By means of its STI interface, each processor sends a signal to the circuit 81, indicating whether or not it accepts the Sreq information. Thus, the protocol used for the Sreq information is of the request/agreement type. Therefore, CCR request progresses along a pipeline of the circuit 81 only if all of the processors have accepted the associated Sreq information. In particular, a processor can refuse Sreq information if its Sreq information storage FIFO is full.

The LSU 92 and 102 process the Sreq information arranged at the head of the FIFO queue. The LSU of a processor determines if it is its CCR request or that of another processor that is the originator of the Sreq information. The STI interfaces 97 and 107 may have a validation input to which the circuit 81 applies a signal, if the processor is the originator of the Sreq information. For the processor 9, the LSU 92 determines whether it is the originator of the Sreq information, and therefore the state of the cache memory data 93 is not tested. The processor 9 has knowledge of the operation that will be carried out on its DI interface 95. The complete set of information preserved in the processor 9 is then used to process the Sreq information. For the processor 10, which is not the originator of the Sreq information, the presence and state of the data indicated in the Sreq information are verified in the cache memory 103.

Based on the result of the verifications of its LSU, each processor then determines the memory operation that it will carry out on its DI interface in order to guarantee the cache coherency. The processor that issued the CCR request determines that it can carry out its memory operation by means of its DI interface. A processor that possesses the data indicated in the Sreq information at the modified state determines that its DI interface must write into the shared memory 6.

Next, each processor transmits to the circuit 81 an Sres message in response to the Sreq information. Each Sres message includes an operation code indicating the memory operation that the processor is about to carry out on its DI interface (reading, storing or no operation) and a validation bit indicating if the data item is or is not in its cache memory. The Sres messages are transmitted according to the processing order for the Sreq information in each processor. The processors then carry out the memory operation on their DI interface, as indicated in their Sres message.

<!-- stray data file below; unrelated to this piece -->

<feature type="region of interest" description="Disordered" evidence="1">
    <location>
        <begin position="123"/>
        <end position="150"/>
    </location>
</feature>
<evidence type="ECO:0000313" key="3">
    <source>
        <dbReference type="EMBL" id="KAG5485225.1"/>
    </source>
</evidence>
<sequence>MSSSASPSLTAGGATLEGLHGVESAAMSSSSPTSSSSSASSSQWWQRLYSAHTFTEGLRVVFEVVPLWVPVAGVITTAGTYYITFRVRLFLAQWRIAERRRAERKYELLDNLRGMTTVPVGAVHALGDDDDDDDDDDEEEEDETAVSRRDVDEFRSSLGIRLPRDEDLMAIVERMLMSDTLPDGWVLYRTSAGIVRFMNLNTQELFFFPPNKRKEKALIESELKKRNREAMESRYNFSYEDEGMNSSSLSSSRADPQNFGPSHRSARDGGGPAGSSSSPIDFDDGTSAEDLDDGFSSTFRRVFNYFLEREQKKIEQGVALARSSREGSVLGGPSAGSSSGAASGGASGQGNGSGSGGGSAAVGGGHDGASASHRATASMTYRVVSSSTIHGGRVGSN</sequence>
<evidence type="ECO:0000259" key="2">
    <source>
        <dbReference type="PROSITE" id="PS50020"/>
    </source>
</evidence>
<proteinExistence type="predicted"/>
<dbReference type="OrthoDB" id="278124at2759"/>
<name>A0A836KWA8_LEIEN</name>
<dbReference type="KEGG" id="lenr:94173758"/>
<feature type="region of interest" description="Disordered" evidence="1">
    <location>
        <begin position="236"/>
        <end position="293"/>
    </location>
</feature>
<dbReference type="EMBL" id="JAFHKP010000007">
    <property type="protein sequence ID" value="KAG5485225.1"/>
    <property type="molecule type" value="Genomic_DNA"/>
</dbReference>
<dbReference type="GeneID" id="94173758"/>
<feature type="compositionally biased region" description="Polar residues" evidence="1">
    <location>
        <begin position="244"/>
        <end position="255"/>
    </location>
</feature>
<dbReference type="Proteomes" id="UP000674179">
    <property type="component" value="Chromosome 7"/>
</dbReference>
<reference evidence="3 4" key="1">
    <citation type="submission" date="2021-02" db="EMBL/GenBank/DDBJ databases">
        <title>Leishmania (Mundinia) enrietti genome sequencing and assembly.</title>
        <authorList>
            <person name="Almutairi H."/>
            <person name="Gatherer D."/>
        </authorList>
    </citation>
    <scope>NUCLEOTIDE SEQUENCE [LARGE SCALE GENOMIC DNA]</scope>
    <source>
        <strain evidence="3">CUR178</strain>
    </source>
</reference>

The encoding of the operation code of an Sres message may be as follows:

Operation 1:0 Comments
NOP 00 No operation will be carried out on the
exchange interface.
Read 01 The processor is about to carry out a read
operation on its data exchange interface.
Write 10 The processor is about to carry out a
write operation on its data exchange
interface.
Read + 11 The process is about to carry out a read
Write and write operation on its data exchange
interface (read + line eviction).

Based on the Sres messages received and the state of the data determined for each cache memory, the circuit 81 arbitrates between the memory operations carried out by the DI interfaces of the processors and an advance scheduling of these operations. For example, when the processor 9 is the originator of the Sreq information and indicates a read operation in its Sres message, and when the processor 10 indicates a write operation in its Sres message (which means that it possesses the data in modified state), the circuit 81 orders the circuit 82 to first carry out the operation of processor 10 writing into the shared memory 6, and then orders the circuit 82 to carry out the operation of reading the data from processor 9 in the cache memory 103 of the processor 10. In this way, the data in the cache memory 103 and in the shared memory 6 is coherent prior to the read operation of the processor 9. Thus, the data included in the cache memories 93 and 103 is transmitted to the data exchange circuit 82 only when the data address has first been transmitted to the processors by the circuit 81. In this way, the buffering of the cache memory data 93 and 103 in the SIU 8 is reduced and the coherency of the data is guaranteed implicitly. The state of the cache memory data 93 and 103 is then modified based on the memory operations carried out on the DI interfaces 95 and 105. The processors are not influenced by the transfer arbitrations.

For a given memory operation requested by the LSU 92, the operations carried out by the processors 9 and 10 are summarized in the following table, according to various hypothetical cases.

Page
P9: Attribute P9: P10: P9: P9: P9: P10: SIU
Test (cached State State Request Request MESS Request Arbi-
Cache or not) Cache Cache CCR Sreq Sres Sreq tration Comments
CR No CCR request.
Data loaded
from memory 93
CM No I Loaded Invalid Read NOP P9 Reading of
S-E→I Loaded Invalid Read NOP P9 non-coherent data